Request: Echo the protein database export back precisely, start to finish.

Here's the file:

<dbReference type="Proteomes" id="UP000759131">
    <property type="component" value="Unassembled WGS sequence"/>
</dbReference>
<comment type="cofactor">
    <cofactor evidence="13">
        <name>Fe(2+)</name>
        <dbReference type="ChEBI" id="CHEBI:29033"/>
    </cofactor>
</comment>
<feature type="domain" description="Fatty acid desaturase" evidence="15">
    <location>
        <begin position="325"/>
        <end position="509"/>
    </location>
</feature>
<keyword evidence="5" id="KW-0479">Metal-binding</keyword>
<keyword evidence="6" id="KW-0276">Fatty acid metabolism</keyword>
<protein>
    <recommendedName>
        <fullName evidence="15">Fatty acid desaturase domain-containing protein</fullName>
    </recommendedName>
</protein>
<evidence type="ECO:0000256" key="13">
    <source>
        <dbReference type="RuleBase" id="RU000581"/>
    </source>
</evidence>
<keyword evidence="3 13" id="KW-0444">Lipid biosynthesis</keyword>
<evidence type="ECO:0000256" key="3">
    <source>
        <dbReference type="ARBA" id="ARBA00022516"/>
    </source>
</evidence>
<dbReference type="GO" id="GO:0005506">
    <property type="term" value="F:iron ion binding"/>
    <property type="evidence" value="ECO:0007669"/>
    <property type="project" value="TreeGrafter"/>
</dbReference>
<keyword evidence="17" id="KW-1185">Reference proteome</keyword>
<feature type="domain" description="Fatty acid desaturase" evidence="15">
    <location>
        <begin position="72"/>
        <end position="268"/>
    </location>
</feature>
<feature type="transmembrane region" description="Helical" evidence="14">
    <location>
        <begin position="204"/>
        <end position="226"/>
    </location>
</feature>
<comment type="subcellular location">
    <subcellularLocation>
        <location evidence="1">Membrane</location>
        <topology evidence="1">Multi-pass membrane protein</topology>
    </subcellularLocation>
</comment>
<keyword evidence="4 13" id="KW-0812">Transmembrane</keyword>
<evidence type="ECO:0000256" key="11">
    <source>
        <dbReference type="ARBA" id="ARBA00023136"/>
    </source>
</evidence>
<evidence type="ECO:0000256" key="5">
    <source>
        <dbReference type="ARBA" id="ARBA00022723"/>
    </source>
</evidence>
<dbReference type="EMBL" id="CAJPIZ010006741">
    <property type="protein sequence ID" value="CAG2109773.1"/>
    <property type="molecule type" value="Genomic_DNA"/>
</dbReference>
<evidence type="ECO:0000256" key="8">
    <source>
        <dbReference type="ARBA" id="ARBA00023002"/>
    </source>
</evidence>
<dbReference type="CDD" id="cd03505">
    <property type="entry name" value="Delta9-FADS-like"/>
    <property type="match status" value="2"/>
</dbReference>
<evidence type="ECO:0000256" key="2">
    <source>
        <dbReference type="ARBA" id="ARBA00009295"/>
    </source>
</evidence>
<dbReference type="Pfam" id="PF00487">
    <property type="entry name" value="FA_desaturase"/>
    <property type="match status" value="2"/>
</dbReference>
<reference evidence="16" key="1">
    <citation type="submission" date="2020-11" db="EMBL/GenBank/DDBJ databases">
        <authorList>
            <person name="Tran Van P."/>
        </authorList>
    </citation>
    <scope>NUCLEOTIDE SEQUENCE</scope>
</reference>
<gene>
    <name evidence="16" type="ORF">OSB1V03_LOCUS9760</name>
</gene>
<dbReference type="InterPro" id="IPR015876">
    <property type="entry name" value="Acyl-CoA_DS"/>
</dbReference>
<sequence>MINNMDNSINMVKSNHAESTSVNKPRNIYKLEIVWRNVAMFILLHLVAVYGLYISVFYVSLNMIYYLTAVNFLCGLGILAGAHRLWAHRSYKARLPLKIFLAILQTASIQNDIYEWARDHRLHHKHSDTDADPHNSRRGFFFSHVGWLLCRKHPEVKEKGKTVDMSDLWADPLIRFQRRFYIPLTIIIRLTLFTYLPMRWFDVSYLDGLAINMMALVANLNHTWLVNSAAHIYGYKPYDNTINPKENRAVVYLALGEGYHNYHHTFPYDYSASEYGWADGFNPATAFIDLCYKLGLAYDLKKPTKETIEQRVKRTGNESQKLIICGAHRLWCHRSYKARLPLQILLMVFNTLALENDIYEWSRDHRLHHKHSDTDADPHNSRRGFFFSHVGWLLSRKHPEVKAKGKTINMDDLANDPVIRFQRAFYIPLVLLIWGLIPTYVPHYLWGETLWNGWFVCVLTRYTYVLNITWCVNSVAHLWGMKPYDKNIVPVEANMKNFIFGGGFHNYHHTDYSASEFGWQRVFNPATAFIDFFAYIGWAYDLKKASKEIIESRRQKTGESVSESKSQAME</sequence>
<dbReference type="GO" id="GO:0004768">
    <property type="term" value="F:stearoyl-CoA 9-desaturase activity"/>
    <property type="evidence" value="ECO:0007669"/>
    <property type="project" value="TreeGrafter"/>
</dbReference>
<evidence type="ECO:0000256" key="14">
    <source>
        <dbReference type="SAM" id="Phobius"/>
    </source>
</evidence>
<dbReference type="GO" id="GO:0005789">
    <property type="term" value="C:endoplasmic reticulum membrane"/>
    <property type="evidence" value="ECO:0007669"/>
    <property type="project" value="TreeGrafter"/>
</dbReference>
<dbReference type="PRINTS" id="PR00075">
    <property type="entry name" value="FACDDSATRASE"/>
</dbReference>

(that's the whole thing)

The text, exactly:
<dbReference type="Proteomes" id="UP000759131">
    <property type="component" value="Unassembled WGS sequence"/>
</dbReference>
<comment type="cofactor">
    <cofactor evidence="13">
        <name>Fe(2+)</name>
        <dbReference type="ChEBI" id="CHEBI:29033"/>
    </cofactor>
</comment>
<feature type="domain" description="Fatty acid desaturase" evidence="15">
    <location>
        <begin position="325"/>
        <end position="509"/>
    </location>
</feature>
<keyword evidence="5" id="KW-0479">Metal-binding</keyword>
<keyword evidence="6" id="KW-0276">Fatty acid metabolism</keyword>
<protein>
    <recommendedName>
        <fullName evidence="15">Fatty acid desaturase domain-containing protein</fullName>
    </recommendedName>
</protein>
<evidence type="ECO:0000256" key="13">
    <source>
        <dbReference type="RuleBase" id="RU000581"/>
    </source>
</evidence>
<keyword evidence="3 13" id="KW-0444">Lipid biosynthesis</keyword>
<evidence type="ECO:0000256" key="3">
    <source>
        <dbReference type="ARBA" id="ARBA00022516"/>
    </source>
</evidence>
<dbReference type="GO" id="GO:0005506">
    <property type="term" value="F:iron ion binding"/>
    <property type="evidence" value="ECO:0007669"/>
    <property type="project" value="TreeGrafter"/>
</dbReference>
<keyword evidence="17" id="KW-1185">Reference proteome</keyword>
<feature type="domain" description="Fatty acid desaturase" evidence="15">
    <location>
        <begin position="72"/>
        <end position="268"/>
    </location>
</feature>
<feature type="transmembrane region" description="Helical" evidence="14">
    <location>
        <begin position="204"/>
        <end position="226"/>
    </location>
</feature>
<comment type="subcellular location">
    <subcellularLocation>
        <location evidence="1">Membrane</location>
        <topology evidence="1">Multi-pass membrane protein</topology>
    </subcellularLocation>
</comment>
<keyword evidence="4 13" id="KW-0812">Transmembrane</keyword>
<evidence type="ECO:0000256" key="11">
    <source>
        <dbReference type="ARBA" id="ARBA00023136"/>
    </source>
</evidence>
<evidence type="ECO:0000256" key="5">
    <source>
        <dbReference type="ARBA" id="ARBA00022723"/>
    </source>
</evidence>
<dbReference type="EMBL" id="CAJPIZ010006741">
    <property type="protein sequence ID" value="CAG2109773.1"/>
    <property type="molecule type" value="Genomic_DNA"/>
</dbReference>
<evidence type="ECO:0000256" key="8">
    <source>
        <dbReference type="ARBA" id="ARBA00023002"/>
    </source>
</evidence>
<dbReference type="CDD" id="cd03505">
    <property type="entry name" value="Delta9-FADS-like"/>
    <property type="match status" value="2"/>
</dbReference>
<evidence type="ECO:0000256" key="2">
    <source>
        <dbReference type="ARBA" id="ARBA00009295"/>
    </source>
</evidence>
<dbReference type="Pfam" id="PF00487">
    <property type="entry name" value="FA_desaturase"/>
    <property type="match status" value="2"/>
</dbReference>
<reference evidence="16" key="1">
    <citation type="submission" date="2020-11" db="EMBL/GenBank/DDBJ databases">
        <authorList>
            <person name="Tran Van P."/>
        </authorList>
    </citation>
    <scope>NUCLEOTIDE SEQUENCE</scope>
</reference>
<gene>
    <name evidence="16" type="ORF">OSB1V03_LOCUS9760</name>
</gene>
<dbReference type="InterPro" id="IPR015876">
    <property type="entry name" value="Acyl-CoA_DS"/>
</dbReference>
<sequence>MINNMDNSINMVKSNHAESTSVNKPRNIYKLEIVWRNVAMFILLHLVAVYGLYISVFYVSLNMIYYLTAVNFLCGLGILAGAHRLWAHRSYKARLPLKIFLAILQTASIQNDIYEWARDHRLHHKHSDTDADPHNSRRGFFFSHVGWLLCRKHPEVKEKGKTVDMSDLWADPLIRFQRRFYIPLTIIIRLTLFTYLPMRWFDVSYLDGLAINMMALVANLNHTWLVNSAAHIYGYKPYDNTINPKENRAVVYLALGEGYHNYHHTFPYDYSASEYGWADGFNPATAFIDLCYKLGLAYDLKKPTKETIEQRVKRTGNESQKLIICGAHRLWCHRSYKARLPLQILLMVFNTLALENDIYEWSRDHRLHHKHSDTDADPHNSRRGFFFSHVGWLLSRKHPEVKAKGKTINMDDLANDPVIRFQRAFYIPLVLLIWGLIPTYVPHYLWGETLWNGWFVCVLTRYTYVLNITWCVNSVAHLWGMKPYDKNIVPVEANMKNFIFGGGFHNYHHTDYSASEFGWQRVFNPATAFIDFFAYIGWAYDLKKASKEIIESRRQKTGESVSESKSQAME</sequence>
<dbReference type="GO" id="GO:0004768">
    <property type="term" value="F:stearoyl-CoA 9-desaturase activity"/>
    <property type="evidence" value="ECO:0007669"/>
    <property type="project" value="TreeGrafter"/>
</dbReference>
<evidence type="ECO:0000256" key="14">
    <source>
        <dbReference type="SAM" id="Phobius"/>
    </source>
</evidence>
<dbReference type="GO" id="GO:0005789">
    <property type="term" value="C:endoplasmic reticulum membrane"/>
    <property type="evidence" value="ECO:0007669"/>
    <property type="project" value="TreeGrafter"/>
</dbReference>
<dbReference type="PRINTS" id="PR00075">
    <property type="entry name" value="FACDDSATRASE"/>
</dbReference>